True God and True Man

As unimaginable as it may seem, the unchanging God has taken to himself a human nature in order to suffer like us and for us.

This text, exploring the Divinity and Humanity of Christ through the important and mysterious lens of the Crucifixion, was originally published as part of Ad Cenam Agni, a 2023 virtual Lenten Retreat hosted by the Abbot's Circle.

Our Savior Jesus Christ is true God and true man. Another way of saying this is that he has two natures: one divine and one human, and yet, to the wonder of our limited minds, he is still only one Person. Two natures, one Person. This is an awe inspiring truth, and one from which we could pull on any number of threads to examine its beauty and multi-hued brilliance. But since it is Lent and as we approach Passiontide, let us try to unravel one in particular: the Son of God took a human nature to himself in order to suffer

God cannot suffer. To suffer is to have something happen to you, to experience some sort of change, but God cannot change. To be unchanging is part of what it means to be God. If he were to change, he would not be God. But when the Son of God took on a human nature, when he became incarnate of the Virgin Mary, he suddenly became capable of experiencing the changeability of human life: he grew, he ate, he slept; he made friends, made enemies, became tired, angry, sad, elated; and he suffered and died. And because Jesus Christ is not only a man, but is also the true and unchanging God, we can say that all of these things happened to God. In Jesus God slept, God befriended Mary Magdalene, God wept, and God suffered. And yet all the while God did not change. 

As unimaginable as it may seem, the unchanging God has taken to himself a human nature in order to suffer like us and for us. 

One of the most excellent testimonies of the suffering of the incarnate God comes from the epistle to the Philippians. In this letter St. Paul, under divine inspiration, quotes the lyrics of a hymn chanted by the first generation of Christians: Though he was in the form of God, [Christ Jesus] did not count equality with God a thing to be grasped, but emptied himself, taking the form of a servant, being born in the likeness of men. And being found in human form he humbled himself and became obedient unto death, even death on a cross. 

It was the will of the Father that his eternal Son should become man and suffer and die in order to save the world. But although it was the Father’s will that this should be the way in which the world’s salvation would come about, it was not absolutely necessary. God could have saved mankind from sin and death, and restored all of creation in some other way. But for some reasons that are accessible to us, and others that are hidden away within the depths of divine wisdom, he chose to make it come about by the suffering of the Son of God.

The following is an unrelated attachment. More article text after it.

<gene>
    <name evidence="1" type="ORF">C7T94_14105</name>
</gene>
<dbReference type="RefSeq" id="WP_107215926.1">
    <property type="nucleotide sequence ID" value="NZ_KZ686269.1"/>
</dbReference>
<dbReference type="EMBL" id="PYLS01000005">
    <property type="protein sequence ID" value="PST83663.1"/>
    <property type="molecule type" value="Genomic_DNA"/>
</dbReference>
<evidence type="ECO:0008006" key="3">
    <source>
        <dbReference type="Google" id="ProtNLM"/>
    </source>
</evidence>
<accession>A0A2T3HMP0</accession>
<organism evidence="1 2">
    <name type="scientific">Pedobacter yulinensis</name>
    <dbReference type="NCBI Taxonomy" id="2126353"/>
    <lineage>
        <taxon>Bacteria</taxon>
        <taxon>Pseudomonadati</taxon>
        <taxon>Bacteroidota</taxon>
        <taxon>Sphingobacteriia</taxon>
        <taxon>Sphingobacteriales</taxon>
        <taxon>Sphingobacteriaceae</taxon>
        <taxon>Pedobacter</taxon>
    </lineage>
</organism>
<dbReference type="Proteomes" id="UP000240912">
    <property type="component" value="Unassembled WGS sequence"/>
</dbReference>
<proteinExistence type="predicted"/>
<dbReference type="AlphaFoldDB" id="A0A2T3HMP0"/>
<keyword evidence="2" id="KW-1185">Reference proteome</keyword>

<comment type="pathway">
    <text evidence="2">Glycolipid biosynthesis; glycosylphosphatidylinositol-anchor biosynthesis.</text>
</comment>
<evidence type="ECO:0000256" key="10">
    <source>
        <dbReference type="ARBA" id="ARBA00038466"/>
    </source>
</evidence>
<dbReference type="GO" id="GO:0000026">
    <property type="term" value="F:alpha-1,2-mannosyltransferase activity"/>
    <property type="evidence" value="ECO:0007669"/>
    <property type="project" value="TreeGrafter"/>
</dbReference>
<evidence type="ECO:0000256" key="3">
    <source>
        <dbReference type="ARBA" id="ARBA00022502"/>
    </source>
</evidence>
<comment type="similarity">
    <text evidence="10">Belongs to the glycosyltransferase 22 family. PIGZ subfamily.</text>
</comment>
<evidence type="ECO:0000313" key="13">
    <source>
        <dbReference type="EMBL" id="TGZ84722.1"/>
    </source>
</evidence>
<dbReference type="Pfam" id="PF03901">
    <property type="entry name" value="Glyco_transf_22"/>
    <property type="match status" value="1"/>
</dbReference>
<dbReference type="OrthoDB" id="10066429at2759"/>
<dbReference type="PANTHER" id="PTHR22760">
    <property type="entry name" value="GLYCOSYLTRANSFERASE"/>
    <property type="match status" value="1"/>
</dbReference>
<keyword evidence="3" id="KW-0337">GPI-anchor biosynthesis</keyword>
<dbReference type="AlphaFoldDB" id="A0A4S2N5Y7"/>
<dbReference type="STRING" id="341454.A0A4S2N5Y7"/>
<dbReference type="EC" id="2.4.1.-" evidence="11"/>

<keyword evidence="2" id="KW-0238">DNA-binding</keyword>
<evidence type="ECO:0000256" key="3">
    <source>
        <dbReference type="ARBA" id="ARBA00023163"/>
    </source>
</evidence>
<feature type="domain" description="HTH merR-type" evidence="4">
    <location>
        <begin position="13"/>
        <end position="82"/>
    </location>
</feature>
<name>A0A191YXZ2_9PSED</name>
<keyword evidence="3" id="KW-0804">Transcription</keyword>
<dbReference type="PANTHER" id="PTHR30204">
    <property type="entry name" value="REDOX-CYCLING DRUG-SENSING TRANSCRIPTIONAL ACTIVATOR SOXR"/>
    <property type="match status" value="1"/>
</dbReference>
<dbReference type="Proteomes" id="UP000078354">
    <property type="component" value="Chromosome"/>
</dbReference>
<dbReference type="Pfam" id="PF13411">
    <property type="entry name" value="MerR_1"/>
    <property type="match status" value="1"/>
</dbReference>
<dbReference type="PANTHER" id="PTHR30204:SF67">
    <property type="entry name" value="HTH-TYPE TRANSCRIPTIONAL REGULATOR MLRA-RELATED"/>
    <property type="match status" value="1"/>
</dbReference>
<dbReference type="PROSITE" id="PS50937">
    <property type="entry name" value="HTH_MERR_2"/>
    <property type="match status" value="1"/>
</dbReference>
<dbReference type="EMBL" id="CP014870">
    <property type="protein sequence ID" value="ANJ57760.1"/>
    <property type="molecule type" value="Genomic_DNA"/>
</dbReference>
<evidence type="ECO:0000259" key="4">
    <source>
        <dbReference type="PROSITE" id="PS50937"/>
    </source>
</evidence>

Why was the passion of the Lord a wise and fitting way to save us?

For one, we are given a perfect example of patience, constancy, humility, and obedience. Like a lamb that is led to the slaughter, and like a sheep that before its shearers is silent, so he opened not his mouth… he humbled himself and became obedient unto death, even death on a cross. But above all, the wisdom of the Lord’s suffering lies in its supreme love. Greater love has no man than this, that a man lay down his life for his friends. The unfathomable love held in the divine and human heart of the Savior was perfectly exposed and revealed to us by his laying down his life for us. It was not absolutely necessary, no; but if your God empties himself, humbles himself, and submits in obedience even to death on a cross, how can you not see that he loves you?

Jesus performed many miracles. One of the purposes of these miracles was to demonstrate his divine power. By freely wielding the power of God through miraculous feats, Jesus meant to show that he was really and truly God. When the disciples were being hurled about in their boat and saw Jesus calm the storm with a mere word, the Gospel says, they were afraid, and they marveled, saying to one another, “Who then is this, that he commands even winds and water, and they obey him?” The power the Lord exhibited in performing miracles was a manifestation of his divinity. But could we say the same about his sufferings?

God became man to suffer, and in that suffering he showed us something of God. The God, who until he came in the flesh remained hidden and revealed himself only by hints and whispers in prophecy, put on full display that he is a God who is willing to suffer in agony out of obedience and love. It is by the crucifixion and death of Christ that we come to know who God is. When you have lifted up the Son of Man, Jesus says, then you will know that I am.

Not everyone has been able to glimpse the divinity by looking at the crucifixion. There were many heretics in the primitive Church known as docetists, who, while believing that Jesus was God, thought that he only disguised himself as man, and therefore only seemed to suffer. They could not believe that God could actually suffer. For entirely different reasons, the German philosopher Friedrich Nietzsche was also intolerant of the “ghastly paradox of a ‘God on the cross,’” calling “the unthinkable, supreme, and utter horror of the self-crucifixion of a God for the salvation of man… [an] intoxicating, defiling, and corrupting influence.” But as St. Paul says: The cross is folly to those who are perishing, but to us who are being saved it is the power of God. It requires faith to see in the sufferings of Christ upon the cross a real revelation of God: a God whose power, authority, and dominion is manifested in his sufferings. As we chant during Holy Week, Regnavit a lingo Deus: “God has reigned from a tree.”

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